Basically, the sales and property taxes are really regressive, and the income tax reduces that regressivity partly, but not completely.

  4. Submitted by Ginny Martin on 03/13/2009 - 11:43 am.

    It’s about time the Legislature began to be honest and courageous in talking about tax increases on the wealthiest Minnesotans. They do not pay their fair share now–the 1% paid an effective rate of 8.9 percent, and middle income people about 12%.
    Raising property taxes is not a good way to raise money. Taxes go up, people’s incomes are either fixed or going down, these days, the value of the houses is going down–it’s not a fair tax.
    But a progressive income tax is fair and it’s the best option, and it should be high enough to cover education costs without cuts.

  5. Submitted by Bill Krause on 03/13/2009 - 12:02 pm.

    “the sales and property taxes are really regressive,”

    David, you are making the same mistake the Doug Grow made. The most regressive tax is the business tax.

    Go to page 13 Table 1-4 and look for yourself.

    If you can’t bring yourself to believe that this is true, than the overall conclusion by the Tax Incidence Study that MN tax system is regressive must also be unbelievable. Because with out adding in the regressive nature of business taxes, MN tax incidence would be progressive.

  6. Submitted by Thomas Swift on 03/13/2009 - 12:07 pm.

    Page 17 of the tax incidence report states:

    As shown in Table 1-5, the total effective tax rate of 23.8 percent for taxpayers in the
    first decile is much higher than the rates in other deciles.

    The effective tax rate for the first decile is overstated for several reasons.

    First, the lowest decile includes households who have temporarily low incomes or have better
    overall economic well-being than was indicated by their money income in 2006. [snip]

    Second, effective tax rates for the first decile are overstated because income is understated. The incidence sample was unable to identify all sources of income. Many first-decile households filed neither an income tax nor a property tax refund return. [snip]

    Household income is also underestimated in the Consumer Expenditure Survey used to estimate sales and excise tax burdens. To the extent that income was subject to relatively greater underreporting than consumption, particularly for low-income households, the taxable consumption expenditures calculated from CES will be overstated. [snip]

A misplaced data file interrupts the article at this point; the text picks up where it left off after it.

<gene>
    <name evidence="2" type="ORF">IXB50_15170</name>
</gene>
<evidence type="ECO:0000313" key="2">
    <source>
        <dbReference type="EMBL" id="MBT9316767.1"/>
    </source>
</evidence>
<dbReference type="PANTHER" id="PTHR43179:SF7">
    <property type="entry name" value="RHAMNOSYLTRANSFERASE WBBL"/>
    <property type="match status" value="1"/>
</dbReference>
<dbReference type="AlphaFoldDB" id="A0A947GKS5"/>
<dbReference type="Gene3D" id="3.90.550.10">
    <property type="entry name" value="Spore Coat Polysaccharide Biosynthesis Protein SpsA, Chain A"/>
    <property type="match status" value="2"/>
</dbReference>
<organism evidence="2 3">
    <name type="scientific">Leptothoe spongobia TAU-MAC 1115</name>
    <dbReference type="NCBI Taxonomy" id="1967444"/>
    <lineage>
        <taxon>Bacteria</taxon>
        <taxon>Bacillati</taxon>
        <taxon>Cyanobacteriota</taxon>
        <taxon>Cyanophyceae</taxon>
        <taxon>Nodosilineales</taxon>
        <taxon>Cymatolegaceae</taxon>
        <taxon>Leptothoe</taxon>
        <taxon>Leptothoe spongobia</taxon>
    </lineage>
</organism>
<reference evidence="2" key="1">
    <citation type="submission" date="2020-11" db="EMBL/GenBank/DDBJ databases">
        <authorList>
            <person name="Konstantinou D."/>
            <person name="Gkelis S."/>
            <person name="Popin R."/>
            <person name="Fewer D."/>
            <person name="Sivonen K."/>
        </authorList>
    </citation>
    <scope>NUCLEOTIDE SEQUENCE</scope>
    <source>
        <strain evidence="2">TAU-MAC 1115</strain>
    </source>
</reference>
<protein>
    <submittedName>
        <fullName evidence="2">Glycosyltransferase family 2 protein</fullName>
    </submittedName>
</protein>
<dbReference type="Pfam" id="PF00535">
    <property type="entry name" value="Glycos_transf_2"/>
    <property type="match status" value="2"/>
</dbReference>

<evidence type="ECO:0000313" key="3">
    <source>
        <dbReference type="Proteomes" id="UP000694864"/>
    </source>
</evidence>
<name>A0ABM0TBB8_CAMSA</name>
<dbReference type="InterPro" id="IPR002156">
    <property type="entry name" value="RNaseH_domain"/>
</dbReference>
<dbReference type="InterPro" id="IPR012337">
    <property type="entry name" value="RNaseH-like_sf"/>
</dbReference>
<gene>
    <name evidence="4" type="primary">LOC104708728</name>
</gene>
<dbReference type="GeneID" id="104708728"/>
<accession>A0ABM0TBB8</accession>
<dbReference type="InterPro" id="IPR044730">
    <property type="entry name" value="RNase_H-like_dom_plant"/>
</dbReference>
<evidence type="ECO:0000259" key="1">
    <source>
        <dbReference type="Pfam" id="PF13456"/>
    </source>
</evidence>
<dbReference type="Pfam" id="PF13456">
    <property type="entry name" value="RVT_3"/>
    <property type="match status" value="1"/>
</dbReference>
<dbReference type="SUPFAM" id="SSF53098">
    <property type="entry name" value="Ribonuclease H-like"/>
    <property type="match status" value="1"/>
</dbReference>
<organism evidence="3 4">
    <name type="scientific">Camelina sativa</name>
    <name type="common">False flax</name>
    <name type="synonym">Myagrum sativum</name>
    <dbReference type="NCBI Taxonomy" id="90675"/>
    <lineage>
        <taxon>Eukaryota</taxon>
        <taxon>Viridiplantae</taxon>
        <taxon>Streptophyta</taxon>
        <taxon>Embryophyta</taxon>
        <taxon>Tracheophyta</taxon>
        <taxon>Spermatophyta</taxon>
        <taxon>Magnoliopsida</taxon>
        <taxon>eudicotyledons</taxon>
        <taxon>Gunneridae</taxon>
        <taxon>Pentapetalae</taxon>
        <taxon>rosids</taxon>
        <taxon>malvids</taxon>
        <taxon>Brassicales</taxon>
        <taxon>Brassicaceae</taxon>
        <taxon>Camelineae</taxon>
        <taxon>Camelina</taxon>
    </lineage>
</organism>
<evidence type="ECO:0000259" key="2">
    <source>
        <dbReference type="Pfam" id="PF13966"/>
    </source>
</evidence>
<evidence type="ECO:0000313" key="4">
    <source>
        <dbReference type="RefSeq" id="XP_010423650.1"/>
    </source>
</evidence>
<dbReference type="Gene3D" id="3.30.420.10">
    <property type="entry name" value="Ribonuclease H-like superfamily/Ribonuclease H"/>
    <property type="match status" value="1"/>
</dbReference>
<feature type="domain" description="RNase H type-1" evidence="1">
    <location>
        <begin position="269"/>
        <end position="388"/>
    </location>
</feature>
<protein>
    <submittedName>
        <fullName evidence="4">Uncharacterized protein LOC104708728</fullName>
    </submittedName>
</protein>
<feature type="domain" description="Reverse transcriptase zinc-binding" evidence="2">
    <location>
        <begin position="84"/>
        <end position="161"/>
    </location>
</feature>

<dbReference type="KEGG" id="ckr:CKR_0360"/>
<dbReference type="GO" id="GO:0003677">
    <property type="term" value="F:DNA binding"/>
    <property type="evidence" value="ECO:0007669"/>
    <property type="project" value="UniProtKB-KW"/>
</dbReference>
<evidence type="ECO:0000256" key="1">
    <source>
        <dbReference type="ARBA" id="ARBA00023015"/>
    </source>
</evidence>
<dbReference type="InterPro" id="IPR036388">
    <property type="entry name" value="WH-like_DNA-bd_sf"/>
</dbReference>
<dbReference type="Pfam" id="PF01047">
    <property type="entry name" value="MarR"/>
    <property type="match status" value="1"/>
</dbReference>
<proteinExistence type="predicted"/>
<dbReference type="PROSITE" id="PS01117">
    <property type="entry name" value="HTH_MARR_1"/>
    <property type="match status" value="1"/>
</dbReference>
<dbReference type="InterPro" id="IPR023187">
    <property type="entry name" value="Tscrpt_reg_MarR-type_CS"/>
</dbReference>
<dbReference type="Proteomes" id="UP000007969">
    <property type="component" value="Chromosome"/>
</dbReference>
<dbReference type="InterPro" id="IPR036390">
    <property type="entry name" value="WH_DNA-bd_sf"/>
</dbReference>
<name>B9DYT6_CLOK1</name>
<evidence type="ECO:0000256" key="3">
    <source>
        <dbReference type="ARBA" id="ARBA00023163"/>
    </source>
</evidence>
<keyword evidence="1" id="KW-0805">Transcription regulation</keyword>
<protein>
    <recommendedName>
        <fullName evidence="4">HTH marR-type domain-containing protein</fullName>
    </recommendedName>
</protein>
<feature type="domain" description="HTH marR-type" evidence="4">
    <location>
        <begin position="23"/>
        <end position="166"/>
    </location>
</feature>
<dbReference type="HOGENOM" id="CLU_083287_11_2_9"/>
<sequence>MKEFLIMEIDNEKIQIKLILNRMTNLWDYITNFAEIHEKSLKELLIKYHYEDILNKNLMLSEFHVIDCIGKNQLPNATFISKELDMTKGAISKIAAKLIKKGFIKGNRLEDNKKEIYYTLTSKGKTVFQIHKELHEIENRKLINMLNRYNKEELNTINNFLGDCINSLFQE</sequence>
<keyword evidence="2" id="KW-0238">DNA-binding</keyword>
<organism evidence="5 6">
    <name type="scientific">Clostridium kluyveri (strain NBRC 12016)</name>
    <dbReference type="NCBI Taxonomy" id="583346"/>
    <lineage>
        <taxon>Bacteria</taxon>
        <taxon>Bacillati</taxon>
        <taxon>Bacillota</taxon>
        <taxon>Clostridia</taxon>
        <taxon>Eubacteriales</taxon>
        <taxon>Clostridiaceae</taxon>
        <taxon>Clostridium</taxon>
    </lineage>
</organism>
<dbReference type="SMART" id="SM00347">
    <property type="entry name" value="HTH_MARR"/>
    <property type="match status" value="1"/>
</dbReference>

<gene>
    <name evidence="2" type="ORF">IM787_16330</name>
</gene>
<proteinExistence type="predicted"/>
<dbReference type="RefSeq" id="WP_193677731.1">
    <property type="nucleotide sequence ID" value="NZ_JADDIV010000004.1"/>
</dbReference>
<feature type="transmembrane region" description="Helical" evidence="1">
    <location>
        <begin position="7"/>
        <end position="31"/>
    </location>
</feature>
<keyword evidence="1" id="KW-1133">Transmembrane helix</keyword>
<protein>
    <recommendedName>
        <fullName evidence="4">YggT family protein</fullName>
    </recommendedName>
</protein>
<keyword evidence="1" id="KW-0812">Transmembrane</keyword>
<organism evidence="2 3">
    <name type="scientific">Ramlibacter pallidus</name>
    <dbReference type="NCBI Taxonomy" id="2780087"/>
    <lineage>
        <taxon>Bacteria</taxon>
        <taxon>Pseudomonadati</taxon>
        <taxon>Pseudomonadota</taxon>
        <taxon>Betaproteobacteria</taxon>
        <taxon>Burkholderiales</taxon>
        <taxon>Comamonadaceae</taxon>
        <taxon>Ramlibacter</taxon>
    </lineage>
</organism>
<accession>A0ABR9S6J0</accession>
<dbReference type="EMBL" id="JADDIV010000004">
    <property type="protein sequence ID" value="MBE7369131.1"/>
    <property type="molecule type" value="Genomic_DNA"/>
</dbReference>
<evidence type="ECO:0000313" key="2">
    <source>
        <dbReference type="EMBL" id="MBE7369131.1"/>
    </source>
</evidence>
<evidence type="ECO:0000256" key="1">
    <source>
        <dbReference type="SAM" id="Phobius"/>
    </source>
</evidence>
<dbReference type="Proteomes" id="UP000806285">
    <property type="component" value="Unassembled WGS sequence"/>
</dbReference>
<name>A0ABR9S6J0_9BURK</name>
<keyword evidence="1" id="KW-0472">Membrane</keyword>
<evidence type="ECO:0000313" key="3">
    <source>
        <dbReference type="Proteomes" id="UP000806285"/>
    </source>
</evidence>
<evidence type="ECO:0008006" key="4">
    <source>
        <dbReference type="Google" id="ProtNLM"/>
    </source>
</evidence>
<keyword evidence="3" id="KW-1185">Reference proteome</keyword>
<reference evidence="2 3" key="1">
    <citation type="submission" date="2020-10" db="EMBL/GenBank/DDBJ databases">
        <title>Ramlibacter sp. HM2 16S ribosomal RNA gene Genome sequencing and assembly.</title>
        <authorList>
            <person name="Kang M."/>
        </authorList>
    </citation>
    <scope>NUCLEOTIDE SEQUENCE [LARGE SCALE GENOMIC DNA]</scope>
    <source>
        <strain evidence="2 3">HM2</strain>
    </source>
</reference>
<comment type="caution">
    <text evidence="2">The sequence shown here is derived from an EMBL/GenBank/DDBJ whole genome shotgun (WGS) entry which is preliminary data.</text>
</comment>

By including only money income, the substantial amounts of food stamps and housing subsidies received by the poor are ignored in this study.
    Consequently, money income at the low end of the income distribution does not provide an accurate measure of overall economic well-being.

    For all of these reasons, effective tax rates in the first decile are overstated by an unknown but
    possibly significant amount.

    This is crucial because Democrats *always* say the *poorest* Minnesotans are “being hurt”. What this report says is that they are pulling that statement out of their back pockets, because there is no way to really know *what* is going on.

    Democrats also refuse to acknowledge that the highest deciles pay the bulk of the yearly tax bill. I’ve seen numbers ranging from 60-80%.

    Harping on the percentage of their incomes our most successful neighbors are *allowed to keep*, while claiming ever worsening situations for the poorest, without any reliable facts to back those claims up appears as nothing more than pure, naked averice.

  7. Submitted by David Brauer on 03/13/2009 - 01:00 pm.

    Bill – thanks for the addition to the record. If we want a progressive tax system, we reduce to proportionally reduce business (and sales and property) taxes and increase income taxes. Pick your own level of spending.

    Tom – even without the first decile, our tax system is regressive. No one denies the rich pay more overall, but the question is whether they should pay more relative to everyone else.

  8. Submitted by Bill Krause on 03/13/2009 - 01:21 pm.

    “and increase income taxes.” — across the board.

    There’s no reason to make the income tax more progressive, if you reduce the impact of all of the regressive taxes.

    “Pick your own level of spending.”

    Thanks, wish I could.

  9. Submitted by Bill Krause on 03/13/2009 - 01:35 pm.

    But, if you want to collect a larger proportion of your tax revenue from income tax, then you need to prepare yourself for the large variations that occur with economic cycles.

    The 2009 Tax Study hints at that when they explain that the increase in regressiveness for 2006 (and 1998 and 2002) is because of the high amounts of income from capital gains, not do to any changes in tax law, and certainly not a trend.

    I’m sure this condition doesn’t exist for tax years 2008 or 2009.

  10. Submitted by Michael Friedman on 03/13/2009 - 01:52 pm.

    “She [Rest] points out that typically, middle- and lower-income people aren’t hiring attorneys”

    Presumably because they can’t afford to. So in order for the non-rich to have equal access to justice, which is of preeminent societal value, the legislature must find a way to fully fund Public Defenders and Legal Aid, (as well as the courts so there is a timely resolution for all of our disputes and infractions). Taxing attorneys without providing corresponding funding to these entities will make the access to justice divide even larger.